Neckstamper Brewery

There’s no finer place to enjoy a pint than the place where it was brewed. Sitting in a tap room surround by the brewing kit, ingredients, and often the people who make the beer, is pretty special. Luckily, we have a number of local breweries and taprooms in our corner of London, and on Saturday another one joined their number. Neckstamper Brewery, which was set up in 2016, opened its taproom for the first time. We headed just over the border to their home in E10 to check it out.

Neckstamper may sound like a wrestling move, but it’s actually a term from 17th Century London. Local ale houses would dispatch pot boys to go and collect tankards and bottles that had been delivered to private homes, these boys who tramped and stamped around London were nicknamed Neckstamper’s. This isn’t the brewery’s only link to the past, all of their beer get their names from historical slang terms. The APA is called Moon Curser, named after the people who could be hired to guide people around the darker areas of London. They would curse at the full moon as no one wanted their services when the bright moonlight shone. Other beers include the Elbow Crooker (a name for a drinker), and the Squencher, which is the thirst quenching first beer of the day. I really liked the beer, especially the Elbow Crooker session IPA, which was smooth and very drinkable.

The brewery, which is based on the Cromwell Industrial Estate on Staffa Road, E10, is pretty smart. White walls, gleaming tanks, bar, and probably the swankiest toilets I’ve ever seen in a brewery tap. The outside space at the front of brewery is a proper suntrap, and there are loads of tables and chairs made of pallets for people to rest themselves and their drinks on. As you walk towards the brewery from Staffa Road, a sign proclaims “Slow Down Beer Drinkers”. I wasn’t sure if that was a warning to passing traffic or a note to people in the brewery, either way it made me smile. The taproom is only 8 minutes away from Lea Bridge Station, and 20 minutes walk from St James Street, so it’s dead easy to get to.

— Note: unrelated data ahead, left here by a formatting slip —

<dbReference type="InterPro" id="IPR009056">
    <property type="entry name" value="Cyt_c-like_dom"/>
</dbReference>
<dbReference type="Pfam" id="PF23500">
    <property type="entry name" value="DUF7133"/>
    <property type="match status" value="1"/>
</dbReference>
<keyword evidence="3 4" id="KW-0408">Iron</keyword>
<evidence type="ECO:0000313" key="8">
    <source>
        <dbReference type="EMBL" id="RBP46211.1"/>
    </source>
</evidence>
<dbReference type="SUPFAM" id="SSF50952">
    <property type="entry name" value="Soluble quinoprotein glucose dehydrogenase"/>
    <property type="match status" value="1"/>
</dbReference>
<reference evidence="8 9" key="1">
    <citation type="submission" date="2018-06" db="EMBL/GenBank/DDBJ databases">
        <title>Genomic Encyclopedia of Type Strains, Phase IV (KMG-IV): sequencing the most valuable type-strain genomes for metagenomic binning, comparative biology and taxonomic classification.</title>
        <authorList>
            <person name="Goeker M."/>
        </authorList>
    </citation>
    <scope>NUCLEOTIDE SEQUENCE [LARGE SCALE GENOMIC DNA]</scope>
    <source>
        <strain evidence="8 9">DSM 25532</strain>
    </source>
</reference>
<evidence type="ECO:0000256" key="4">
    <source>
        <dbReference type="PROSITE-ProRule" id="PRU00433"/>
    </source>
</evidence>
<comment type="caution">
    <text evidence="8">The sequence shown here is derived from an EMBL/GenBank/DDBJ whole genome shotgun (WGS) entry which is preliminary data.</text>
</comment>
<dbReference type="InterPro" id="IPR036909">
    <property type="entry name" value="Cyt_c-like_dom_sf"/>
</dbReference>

It may be a  small operation but Neckstamper do what they do very well. I say they, but  Neckstamper is a actually a one man operation, with owner and founder, Adam, doing pretty much everything. For now, Adam will be opening the taproom once a month, with the next open day being at the end of June. But all being well he’ll start opening more regularly as the year progresses. Keep an eye on their website and social feeds for more info, and drop in for a visit the next time the taproom is open. The beer is good, Adam is chatty and friendly, and if like me you live towards the St James/Markhouse end of E17, this little tap room is just around the corner from home.


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